Jesse James (1939 film)

For other uses, see Jesse James (disambiguation).
Jesse James

Jesse James movie poster
Directed by Henry King
Produced by Darryl F. Zanuck
Nunnally Johnson
Written by Nunnally Johnson
Starring Tyrone Power
Henry Fonda
Nancy Kelly
Randolph Scott
Music by Louis Silvers
Cinematography George Barnes
W. Howard Greene
Edited by Barbara McLean
Distributed by 20th Century Fox
Release dates
  • January 27, 1939 (1939-01-27)
Running time
106 minutes
Country United States
Language English
Budget $1.6m U.S.

Jesse James (1939) is a western film directed by Henry King and starring Tyrone Power, Henry Fonda, Nancy Kelly and Randolph Scott. Written by Nunnally Johnson, the film is loosely based on the life of Jesse James, the notorious outlaw from whom the film derives its name. It is "notorious for its historical inaccuracy."[1] The supporting cast features Henry Hull, John Carradine, Brian Donlevy, Jane Darwell and Lon Chaney, Jr..

The American Humane Association began to oversee filmmaking after a horse died when it was driven off a cliff on set.


A railroad representative named Barshee (Brian Donlevy) forces farmers to give up the land the railroad is going to go through, giving them $1 per acre (much less than fair price) for it. When they come to Jesse's home, Jesse (Tyrone Power) tells Barshee that his mother Mrs Samuels (Jane Darwell) is the farm's owner.

Barshee repeatedly tries to force her into selling, until her other son Frank James (Henry Fonda) gets involved. Frank fights and easily beats Barshee, but Jesse shoots Barshee in the hand, in self-defence. When arrest warrants are issued for Frank and Jesse, Major A. Rufus Cobb (Henry Hull) editor in nearby Liberty, Missouri and uncle of Zerelda (Zee) Cobb (Nancy Kelly), Jesse's lover, quickly comes to tell them to leave.

Frank and Jesse learn that Barshee is responsible for the death of their mother and Jesse kills him in revenge. This begins Frank and Jesse's career as outlaws. They are pursued relentlessly by the unscrupulous railway boss, McCoy (Donald Meek). Three years later, with a $5,000 reward on his head, Jesse marries Zee and turns himself in, at her insistence, having been promised a light sentence by Marshall Will Wright (Randolph Scott). But McCoy manages to manipulate the situation through his connections, by having the judge dismissed pre-trial, and installing a new judge, who is likely to favour McCoy's recommendation of imposing the death penalty for Jesse.

Frank breaks Jesse out of jail, and the James gang continue their life of crime. Eventually Zee leaves him, taking their son Jesse Jr. with her. Years later, following an unsuccessful robbery, a wounded Jesse returns home and Zee joins him in the belief that they will escape to California. Meanwhile, Bob Ford (John Carradine), an old member of the James gang, together with his brother Charlie Ford (Charles Tannen), contact Jesse, claiming that Frank sent them to ask Jesse to participate in their next robbery. They assert that the job will earn them all, a large sum of money for very little risk. Jesse nevertheless refuses the Ford brothers' offer, and the brothers exit the house. However, sensing an opportunity to claim the generous reward for Jesse's death, Bob Ford sneaks back inside, and shoots Jesse in the back, thereby killing him.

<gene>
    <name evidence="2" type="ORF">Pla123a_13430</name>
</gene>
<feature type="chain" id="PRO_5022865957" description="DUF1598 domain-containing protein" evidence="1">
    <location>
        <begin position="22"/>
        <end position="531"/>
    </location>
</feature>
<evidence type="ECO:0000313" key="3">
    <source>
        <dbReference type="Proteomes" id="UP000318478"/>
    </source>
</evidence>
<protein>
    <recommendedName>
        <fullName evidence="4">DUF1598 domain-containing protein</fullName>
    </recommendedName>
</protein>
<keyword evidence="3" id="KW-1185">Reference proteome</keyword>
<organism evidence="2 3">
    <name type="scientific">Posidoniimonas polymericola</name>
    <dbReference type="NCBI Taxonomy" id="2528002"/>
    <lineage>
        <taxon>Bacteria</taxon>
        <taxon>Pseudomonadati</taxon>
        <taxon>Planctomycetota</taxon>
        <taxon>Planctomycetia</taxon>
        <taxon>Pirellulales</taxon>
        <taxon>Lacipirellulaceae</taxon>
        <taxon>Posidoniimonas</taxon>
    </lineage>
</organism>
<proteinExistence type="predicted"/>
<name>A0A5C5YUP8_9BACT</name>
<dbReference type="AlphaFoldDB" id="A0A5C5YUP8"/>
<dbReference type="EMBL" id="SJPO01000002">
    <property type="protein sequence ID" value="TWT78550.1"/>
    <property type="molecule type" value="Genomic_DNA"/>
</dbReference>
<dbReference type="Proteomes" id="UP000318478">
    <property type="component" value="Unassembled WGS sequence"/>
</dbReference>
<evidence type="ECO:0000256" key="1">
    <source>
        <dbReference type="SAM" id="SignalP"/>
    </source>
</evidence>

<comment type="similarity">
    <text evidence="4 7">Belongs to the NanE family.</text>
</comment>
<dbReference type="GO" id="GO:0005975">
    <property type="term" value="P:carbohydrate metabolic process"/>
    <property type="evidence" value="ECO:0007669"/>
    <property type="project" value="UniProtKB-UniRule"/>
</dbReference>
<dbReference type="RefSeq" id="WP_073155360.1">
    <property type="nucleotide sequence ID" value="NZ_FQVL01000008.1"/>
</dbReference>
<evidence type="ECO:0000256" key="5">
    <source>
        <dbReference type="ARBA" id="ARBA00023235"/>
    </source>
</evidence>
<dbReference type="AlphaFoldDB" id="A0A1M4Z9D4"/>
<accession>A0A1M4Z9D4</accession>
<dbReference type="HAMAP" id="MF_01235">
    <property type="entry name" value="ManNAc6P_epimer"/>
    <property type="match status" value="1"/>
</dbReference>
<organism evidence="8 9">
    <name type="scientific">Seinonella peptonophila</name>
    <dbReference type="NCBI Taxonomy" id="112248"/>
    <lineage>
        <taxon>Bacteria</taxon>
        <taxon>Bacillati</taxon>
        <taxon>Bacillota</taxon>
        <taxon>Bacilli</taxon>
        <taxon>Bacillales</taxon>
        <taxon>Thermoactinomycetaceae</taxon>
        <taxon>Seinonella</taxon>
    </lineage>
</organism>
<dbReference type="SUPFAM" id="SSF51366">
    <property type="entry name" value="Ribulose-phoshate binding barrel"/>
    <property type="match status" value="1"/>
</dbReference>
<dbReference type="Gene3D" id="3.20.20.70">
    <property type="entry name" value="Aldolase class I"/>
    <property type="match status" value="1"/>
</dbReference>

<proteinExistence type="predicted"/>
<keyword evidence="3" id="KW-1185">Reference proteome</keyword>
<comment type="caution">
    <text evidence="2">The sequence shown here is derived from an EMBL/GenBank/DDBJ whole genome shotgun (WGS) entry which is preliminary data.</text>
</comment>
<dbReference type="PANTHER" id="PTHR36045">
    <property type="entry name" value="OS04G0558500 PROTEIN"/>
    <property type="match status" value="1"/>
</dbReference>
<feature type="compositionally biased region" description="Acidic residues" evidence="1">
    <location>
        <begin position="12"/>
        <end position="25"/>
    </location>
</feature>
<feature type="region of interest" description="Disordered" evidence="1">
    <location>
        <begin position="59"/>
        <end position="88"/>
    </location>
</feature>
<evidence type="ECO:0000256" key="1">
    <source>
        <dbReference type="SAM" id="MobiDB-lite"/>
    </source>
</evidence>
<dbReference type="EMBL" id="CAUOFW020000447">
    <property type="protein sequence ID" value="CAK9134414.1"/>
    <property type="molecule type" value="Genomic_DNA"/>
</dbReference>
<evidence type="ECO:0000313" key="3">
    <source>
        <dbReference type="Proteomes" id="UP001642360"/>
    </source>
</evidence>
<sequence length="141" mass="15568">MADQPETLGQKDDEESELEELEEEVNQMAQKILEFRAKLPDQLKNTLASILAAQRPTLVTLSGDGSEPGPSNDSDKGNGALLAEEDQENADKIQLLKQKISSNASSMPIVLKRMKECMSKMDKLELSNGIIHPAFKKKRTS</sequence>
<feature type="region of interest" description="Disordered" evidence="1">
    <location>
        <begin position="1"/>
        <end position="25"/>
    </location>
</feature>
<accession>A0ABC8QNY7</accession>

Jesse James was a smash hit and the fourth largest-grossing film of 1939, behind Gone with the Wind, The Wizard of Oz, and The Hunchback of Notre Dame, and in front of Mr. Smith Goes to Washington. A sequel, The Return of Frank James, directed by Fritz Lang and with Henry Fonda reprising his role as Frank James along with a variety of other actors playing the same characters as they had in Jesse James, was released in 1940.

A remake was directed by Nicholas Ray in 1957, The True Story of Jesse James.[1]

Animal cruelty

The film gained a measure of notoriety for a scene in which a horse falls to its death down a rocky slope toward the end of the film. This scene was one of many cited by the American Humane Association against Hollywood's abuse of animals, and led to the association's monitoring of filmmaking.[2] However, according to Leonard Mosley's biography Zanuck: The Rise and Fall of Hollywood's last Tycoon, none of "the horses [had] been injured. Under Zanuck's direction, a short distance down the cliff, on a conveniently broad platform, the unit roper had arranged a soft landing for the horses."[3]


Much of the filming for Jesse James took place around the town of Pineville, Missouri in McDonald County, Missouri, because at the time the town and surrounding area looked much the same as it would have in the 1880s and 1890s. The town's historic Old McDonald County Courthouse, a National Register of Historic Places site, was featured in the film serving as a stand in for the Liberty, Missouri courthouse. Pineville still celebrates Jesse James Days annually in homage to the film and the movie stars who descended on the small town to make it. In their off time from filming, the films' stars and crew, including Tyrone Power, Henry Fonda and Randolph Scott, would seek out relaxation at the Shadow Lake resort in Noel, Missouri, on the shores of Elk River (Oklahoma).

See also


  1. 1 2 "The True Story of Jesse James Review". Channel Four. Retrieved 2008-10-30.
  2. Jeremy Arnold. "Jesse James". Turner Classic Movies. Retrieved December 4, 2014.
  3. Mosley, Leonard (1984). Zanuck: The Rise and Fall of Hollywood's Last Tycoon. Boston: Little, Brown and Company. p. 183. ISBN 0-316-58538-6.
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